The results of these approaches have been promising, though, all ongoing research has overlooked one important issue in the estimation of traffic safety levels: single vehicle crashes.
According to statistics, collisions with fixed objects result in way above 40% of all vehicle fatal crashes. Common used safety indicators are limited in their application since, in fact, they are based on conflicts techniques that do not consider roadside obstacles and barriers.
The objective of this paper is to present a new approach to conflict techniques, for the evaluation of safety, which considers also potential conflicts with roadside objects. A specific microsimulation model add-on has been developed for the estimation of new road safety indicators that considers also potential crashes with roadside objects in addition to the classic indicators that considers only vehicle-vehicle interactions (such as Crash Potential Index, Rate Deceleration to Avoid Crash, Available Maximum Deceleration Rate, Time to Collision,etc..).
First results are very promising and the developed software can be used as an add-on for common used microsimulation packages such as Vissim and Aimsun and Tritone, and the software works on Windows, MacOS and Linux. Conclusions are that the methodology allows to find the critical points of a network through microsimulation and allow to consider the flow and the detail geometry of the network for safety analysis. This model can consider road-side objects without perturbation of trajectories road side object cannot be considered. And for the end, it is fast, effective and free, everyone can try it.

Davide Shingo Usami, Luca Persia and Veronica Sgarra- Determinants Of The Use Of Safety Restraint Systems In Italy / The Independent Design Verification Engineer (DVE) plays a vital role in supporting local authorities to meet their statutory duty under internal planning acts or strategic planning programmes. Mainly appointed to verify compliance of Contractor’s design scope of work with Employer’s requirements, the DVE ensures high standards of design, since verified following objective criteria and an impartial evaluation process. Above all, while the designer must remain responsible for the design, the reviewer must be satisfied with the compliance of design with principles and assumptions, along with the adequacy of the functional and safety targets of the Project [1].
In many countries the DVE in civil and transport industry impacts on the life-cycle of a Project in a relevant way: primarily allows to supervise the global coherence of the design and the technical feasibility of the work, its operation and maintenance, avoiding or minimizing variation works. In Italy, for the same reason, the Design Verification is mandatory by law – as per Leg. Decree 50/2016 Art. 26.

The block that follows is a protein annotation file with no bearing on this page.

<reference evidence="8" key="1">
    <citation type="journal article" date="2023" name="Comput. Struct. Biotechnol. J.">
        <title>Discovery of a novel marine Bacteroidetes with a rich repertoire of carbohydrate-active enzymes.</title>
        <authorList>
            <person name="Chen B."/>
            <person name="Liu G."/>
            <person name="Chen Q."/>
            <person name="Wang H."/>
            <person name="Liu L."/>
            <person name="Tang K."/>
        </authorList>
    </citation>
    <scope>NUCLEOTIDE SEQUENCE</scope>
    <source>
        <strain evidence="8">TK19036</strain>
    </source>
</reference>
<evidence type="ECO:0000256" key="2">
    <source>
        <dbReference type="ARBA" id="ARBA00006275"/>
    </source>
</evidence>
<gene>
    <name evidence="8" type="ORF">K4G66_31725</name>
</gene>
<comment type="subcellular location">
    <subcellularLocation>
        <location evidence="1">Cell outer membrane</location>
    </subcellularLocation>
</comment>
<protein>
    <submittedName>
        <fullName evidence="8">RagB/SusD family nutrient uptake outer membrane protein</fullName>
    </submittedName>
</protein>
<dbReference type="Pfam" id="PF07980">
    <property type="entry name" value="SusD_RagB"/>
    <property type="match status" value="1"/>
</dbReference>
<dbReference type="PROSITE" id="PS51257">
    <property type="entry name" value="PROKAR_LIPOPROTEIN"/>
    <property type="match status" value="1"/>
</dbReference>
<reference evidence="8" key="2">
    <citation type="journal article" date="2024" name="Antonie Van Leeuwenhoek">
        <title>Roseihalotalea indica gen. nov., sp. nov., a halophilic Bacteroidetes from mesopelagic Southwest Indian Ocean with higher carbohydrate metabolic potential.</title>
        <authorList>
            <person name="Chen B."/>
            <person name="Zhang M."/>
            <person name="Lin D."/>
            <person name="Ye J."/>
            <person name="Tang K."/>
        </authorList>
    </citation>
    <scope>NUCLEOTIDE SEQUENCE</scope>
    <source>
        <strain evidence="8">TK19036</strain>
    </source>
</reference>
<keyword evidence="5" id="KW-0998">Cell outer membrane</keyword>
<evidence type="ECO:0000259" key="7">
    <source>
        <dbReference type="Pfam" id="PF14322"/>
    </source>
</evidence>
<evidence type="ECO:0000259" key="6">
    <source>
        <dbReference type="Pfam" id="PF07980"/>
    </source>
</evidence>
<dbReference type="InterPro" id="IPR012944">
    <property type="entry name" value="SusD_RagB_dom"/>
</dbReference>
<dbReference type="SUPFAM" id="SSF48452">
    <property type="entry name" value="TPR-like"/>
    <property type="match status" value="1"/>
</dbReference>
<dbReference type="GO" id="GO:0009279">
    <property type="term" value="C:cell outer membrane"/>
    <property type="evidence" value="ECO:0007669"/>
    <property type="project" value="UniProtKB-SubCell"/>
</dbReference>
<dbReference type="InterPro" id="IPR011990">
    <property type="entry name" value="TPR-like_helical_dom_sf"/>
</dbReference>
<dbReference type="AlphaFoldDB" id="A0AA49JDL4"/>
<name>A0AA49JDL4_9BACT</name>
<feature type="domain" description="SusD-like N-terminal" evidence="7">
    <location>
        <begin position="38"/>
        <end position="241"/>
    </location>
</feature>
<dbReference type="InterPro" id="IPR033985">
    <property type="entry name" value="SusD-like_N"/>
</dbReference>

The purpose of this paper, indeed, is to make clear how DVE allows increasing the confidence for the “constructability” of the design and hopefully reducing the costs associated with it. In particular, the economic impact of the DVE on each stage of the Chain Design and how it enables to improve the management of Works will be discussed.
As an example, the appraisal framework of Line 3-Riyadh Metro Project will be presented, this under the procedure of verification, highlighting why a longer relation of trust, reliability and strong communication between involved parties is reached, thanks to the continuous support and interface of the Independent Engineer with project Stakeholders. Finally, as outcomes of the consolidated expertise of Italcertifer in managing DVE services, an analysis on how a design error affects time and costs will be given.

Michela Bonera and Giulio Maternini- Methodology for the application of predictive method for road safety analysis in urban areas. The case study of Brescia / Road infrastructure is commonly considered as a core factor of road accidents phenomenon and, for this reason, it is essential to monitor existing roads and evaluate their projects to ensure high safety standards for users. Within the context of road safety analysis, the Highway Safety Manual (HSM) represents the main reference at international level. In particular, the American experience has led to an innovative approach for road safety analysis, that is the predictive method. It is based on a complex quantitative statistical model that produces an estimate of the expected variation of the number of accidents, of their severity and their typology, based on correlations existing among road fatalities and road geometrical characteristics, traffic flow condition, whole set of accident records and other specific parameters.
Considering the predictive method as an extremely useful tool to perform road accident analysis, the authors applied this approach to a context typical of European middle-size cities which is highly different from that of American urban areas, on which the predictive method has been developed. The research assumes as the case study the city of Brescia (Italy) and opportunely adjusting some of the coefficients related to the Safety Performance Function (SPF) and Crash Modification Factors (CMFs) developed in the original structure of the Highway Safety Manual, it has been possible to demonstrate how the predictive method of the HSM can be applied in a different context than the American one.
The results obtained with the modified structure would show a slight deviation from the real data related to road accidents occurring in the study area of Brescia Via Milano. Therefore, in order to validate the methodology proposed in this research, it would be necessary to perform further analysis and tests, also on other case studies. The values resulting from the calibration performed for Brescia return -8% error compared to the actual collisions of the 3 years period observed with a total of 5.941 crashes in 3 years and an average of 1.830 crash/year.